The Influence of Stress Regimes on Hydrocarbon Leakage
Hydrocarbon leakage through faults and fractures commonly limits in-place hydrocarbon reserves. Faulting and fracturing are controlled by effective stress changes, and such changes may therefore alter hydrocarbon column heights. The predictive power of stress history analyses in seal evaluation depends on how accurately the stress history and relationships between effective stress changes and hydrocarbon leakage can be determined.
Stress history and hydrocarbon occurrence were examined in four different overpressured provinces of offshore Norway in the search for such relationships. These provinces have experienced different geological histories and variable amounts of hydrocarbon leakage. Because all these areas received fairly recent hydrocarbon charge, the work focused on the identification of recent geological events that may subsequently have influenced recent stress history, including the present-day stresses. Areas of recent structuring were found to be characterized by more extensive hydrocarbon leakage than areas with less such structuring. This increased frequency of hydrocarbon leakage was interpreted to be the result of shear failure at the trap crests, induced by the combined effects of elevated pore pressures, stress anisotropy, and recent stress changes.
These results suggest that identification of recent stress changes based on the geological history of the study area could aid the prediction of hydrocarbon occurrence. It is inferred that stress history analyses can also reduce the uncertainty involved in seal analyses elsewhere.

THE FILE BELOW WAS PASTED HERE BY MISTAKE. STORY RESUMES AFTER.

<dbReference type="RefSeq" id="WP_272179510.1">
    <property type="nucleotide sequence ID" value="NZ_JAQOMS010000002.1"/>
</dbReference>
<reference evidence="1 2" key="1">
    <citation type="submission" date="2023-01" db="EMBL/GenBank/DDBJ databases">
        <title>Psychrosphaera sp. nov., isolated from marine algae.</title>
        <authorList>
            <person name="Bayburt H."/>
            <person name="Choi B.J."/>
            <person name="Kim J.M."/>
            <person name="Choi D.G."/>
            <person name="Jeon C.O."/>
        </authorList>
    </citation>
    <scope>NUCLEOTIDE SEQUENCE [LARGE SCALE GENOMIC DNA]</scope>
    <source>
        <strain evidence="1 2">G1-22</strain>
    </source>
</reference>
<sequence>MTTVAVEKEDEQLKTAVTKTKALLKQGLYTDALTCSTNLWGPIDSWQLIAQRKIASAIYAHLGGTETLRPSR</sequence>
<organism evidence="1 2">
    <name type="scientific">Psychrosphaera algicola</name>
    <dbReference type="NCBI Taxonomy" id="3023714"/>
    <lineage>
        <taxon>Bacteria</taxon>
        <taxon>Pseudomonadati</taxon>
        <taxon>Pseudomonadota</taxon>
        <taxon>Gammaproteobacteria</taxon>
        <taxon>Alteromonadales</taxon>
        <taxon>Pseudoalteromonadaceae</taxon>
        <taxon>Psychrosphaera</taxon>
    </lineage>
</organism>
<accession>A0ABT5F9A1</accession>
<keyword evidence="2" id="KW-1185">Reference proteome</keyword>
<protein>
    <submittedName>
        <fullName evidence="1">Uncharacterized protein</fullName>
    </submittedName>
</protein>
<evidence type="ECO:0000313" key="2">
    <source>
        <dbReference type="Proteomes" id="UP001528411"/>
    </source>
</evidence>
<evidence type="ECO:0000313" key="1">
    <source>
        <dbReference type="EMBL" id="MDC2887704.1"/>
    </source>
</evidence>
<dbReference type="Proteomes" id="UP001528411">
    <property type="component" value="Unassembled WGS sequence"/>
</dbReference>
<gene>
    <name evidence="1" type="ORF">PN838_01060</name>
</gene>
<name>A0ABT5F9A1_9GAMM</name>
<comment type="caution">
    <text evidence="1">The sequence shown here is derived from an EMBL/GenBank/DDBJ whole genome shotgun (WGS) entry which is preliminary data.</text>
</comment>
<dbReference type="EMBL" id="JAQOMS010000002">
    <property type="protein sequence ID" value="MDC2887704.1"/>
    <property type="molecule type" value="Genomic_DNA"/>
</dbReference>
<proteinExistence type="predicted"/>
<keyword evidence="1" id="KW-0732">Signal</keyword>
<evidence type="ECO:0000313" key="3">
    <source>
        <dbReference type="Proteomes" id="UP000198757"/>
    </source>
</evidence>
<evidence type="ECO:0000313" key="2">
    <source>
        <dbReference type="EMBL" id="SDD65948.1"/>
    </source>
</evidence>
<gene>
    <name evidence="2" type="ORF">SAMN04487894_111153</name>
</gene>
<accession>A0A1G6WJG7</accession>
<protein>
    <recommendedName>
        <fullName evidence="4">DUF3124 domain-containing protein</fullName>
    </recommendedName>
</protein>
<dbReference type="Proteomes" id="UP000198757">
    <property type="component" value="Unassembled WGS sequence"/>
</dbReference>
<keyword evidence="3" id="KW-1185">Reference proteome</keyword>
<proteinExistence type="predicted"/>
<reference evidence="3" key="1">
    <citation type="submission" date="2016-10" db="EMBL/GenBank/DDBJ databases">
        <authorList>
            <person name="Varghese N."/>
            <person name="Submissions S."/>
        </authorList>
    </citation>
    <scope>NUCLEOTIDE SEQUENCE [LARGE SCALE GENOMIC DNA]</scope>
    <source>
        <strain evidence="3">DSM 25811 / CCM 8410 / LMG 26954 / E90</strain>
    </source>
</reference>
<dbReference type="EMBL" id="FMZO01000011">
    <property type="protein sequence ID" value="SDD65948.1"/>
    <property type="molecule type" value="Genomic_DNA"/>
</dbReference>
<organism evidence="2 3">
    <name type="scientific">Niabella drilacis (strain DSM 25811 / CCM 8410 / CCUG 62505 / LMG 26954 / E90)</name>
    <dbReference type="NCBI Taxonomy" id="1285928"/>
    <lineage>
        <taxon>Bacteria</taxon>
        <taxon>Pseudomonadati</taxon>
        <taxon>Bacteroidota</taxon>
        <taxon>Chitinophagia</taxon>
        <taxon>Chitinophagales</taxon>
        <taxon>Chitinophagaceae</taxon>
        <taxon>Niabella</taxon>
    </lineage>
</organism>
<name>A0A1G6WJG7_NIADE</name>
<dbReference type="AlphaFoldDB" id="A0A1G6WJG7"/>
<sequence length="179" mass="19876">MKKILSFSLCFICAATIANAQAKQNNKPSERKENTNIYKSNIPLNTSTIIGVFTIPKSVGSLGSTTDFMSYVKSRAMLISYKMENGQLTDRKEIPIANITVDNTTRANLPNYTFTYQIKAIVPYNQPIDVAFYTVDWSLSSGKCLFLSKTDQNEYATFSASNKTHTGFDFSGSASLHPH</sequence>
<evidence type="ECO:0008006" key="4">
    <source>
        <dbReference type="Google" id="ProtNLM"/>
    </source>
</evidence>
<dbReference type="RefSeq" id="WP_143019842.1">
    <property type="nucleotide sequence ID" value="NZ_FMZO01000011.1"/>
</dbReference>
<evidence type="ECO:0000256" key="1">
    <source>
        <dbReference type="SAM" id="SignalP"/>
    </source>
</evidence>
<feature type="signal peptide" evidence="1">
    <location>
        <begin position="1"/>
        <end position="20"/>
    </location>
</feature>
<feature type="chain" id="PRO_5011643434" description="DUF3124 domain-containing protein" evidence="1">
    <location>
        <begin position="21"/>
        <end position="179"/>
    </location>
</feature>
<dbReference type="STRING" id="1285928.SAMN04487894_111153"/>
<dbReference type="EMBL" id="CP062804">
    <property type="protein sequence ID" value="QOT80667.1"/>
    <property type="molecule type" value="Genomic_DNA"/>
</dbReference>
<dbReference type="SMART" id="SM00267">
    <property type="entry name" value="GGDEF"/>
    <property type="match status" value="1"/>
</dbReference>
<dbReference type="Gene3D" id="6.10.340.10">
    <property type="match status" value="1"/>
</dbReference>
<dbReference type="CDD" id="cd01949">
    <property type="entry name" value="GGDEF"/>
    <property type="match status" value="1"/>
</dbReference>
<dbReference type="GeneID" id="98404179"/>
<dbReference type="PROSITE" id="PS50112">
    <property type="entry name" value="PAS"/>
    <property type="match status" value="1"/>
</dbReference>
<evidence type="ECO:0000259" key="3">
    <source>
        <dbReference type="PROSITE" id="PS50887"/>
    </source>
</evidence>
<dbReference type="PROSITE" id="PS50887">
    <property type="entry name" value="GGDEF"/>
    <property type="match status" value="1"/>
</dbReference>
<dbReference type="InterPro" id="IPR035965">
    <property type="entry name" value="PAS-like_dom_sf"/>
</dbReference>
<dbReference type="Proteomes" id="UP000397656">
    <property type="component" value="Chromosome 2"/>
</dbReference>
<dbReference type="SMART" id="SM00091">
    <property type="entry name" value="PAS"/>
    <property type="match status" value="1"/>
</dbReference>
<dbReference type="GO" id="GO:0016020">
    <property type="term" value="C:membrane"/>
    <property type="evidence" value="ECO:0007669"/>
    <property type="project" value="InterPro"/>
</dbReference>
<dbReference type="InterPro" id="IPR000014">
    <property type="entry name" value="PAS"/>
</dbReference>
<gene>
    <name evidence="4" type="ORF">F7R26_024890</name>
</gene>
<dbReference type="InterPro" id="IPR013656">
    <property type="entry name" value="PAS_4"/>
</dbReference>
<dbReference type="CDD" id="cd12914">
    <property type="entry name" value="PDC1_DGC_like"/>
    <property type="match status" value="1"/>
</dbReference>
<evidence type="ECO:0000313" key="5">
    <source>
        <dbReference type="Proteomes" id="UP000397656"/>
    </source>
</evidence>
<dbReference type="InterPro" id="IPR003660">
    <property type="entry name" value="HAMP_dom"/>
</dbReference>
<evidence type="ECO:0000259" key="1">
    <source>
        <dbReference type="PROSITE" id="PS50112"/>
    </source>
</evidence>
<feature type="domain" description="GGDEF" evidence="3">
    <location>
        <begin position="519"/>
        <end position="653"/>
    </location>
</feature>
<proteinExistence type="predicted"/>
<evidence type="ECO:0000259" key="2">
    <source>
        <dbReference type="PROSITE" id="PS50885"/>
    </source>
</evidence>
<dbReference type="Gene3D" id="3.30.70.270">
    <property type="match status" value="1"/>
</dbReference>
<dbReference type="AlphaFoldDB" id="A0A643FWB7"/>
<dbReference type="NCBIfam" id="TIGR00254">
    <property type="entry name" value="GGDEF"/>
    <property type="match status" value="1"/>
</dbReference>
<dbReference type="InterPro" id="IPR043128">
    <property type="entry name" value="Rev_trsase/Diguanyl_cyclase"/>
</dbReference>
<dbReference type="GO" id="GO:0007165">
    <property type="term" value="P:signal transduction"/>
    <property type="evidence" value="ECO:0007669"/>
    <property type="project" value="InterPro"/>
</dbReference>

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This volume constitutes the proceedings of the AAPG Hedberg conference on seals held in Barossa Valley, South Australia, in 2002. The key driver for both the Hedberg conference and this publication was the recognition that knowledge of risk in the estimation of sealing capacity and fault-seal potential is important in making judgments at the exploration, appraisal, and development stages of the petroleum business. In addition, incorporating seal risk in the overall assessment of hydrocarbons in place can affect decisions to drill prospects and the location of appraisal and development wells, as well as reserve estimation. Improved methods to estimate seal capacity and fault integrity can lead to savings in well costs, improved recoveries through optimum placement of wells, and improved estimates of hydrocarbon in place. This volume contains 18 chapters that reflect the spectrum of presentations at the conference. The knowledge imparted by these chapters will be a window on the state of seal knowledge at this juncture of time and includes topics such as seal failure related to basin-scale processes, the role of geomechanics in seals, and the economic evaluation of prospects with a top seal risk.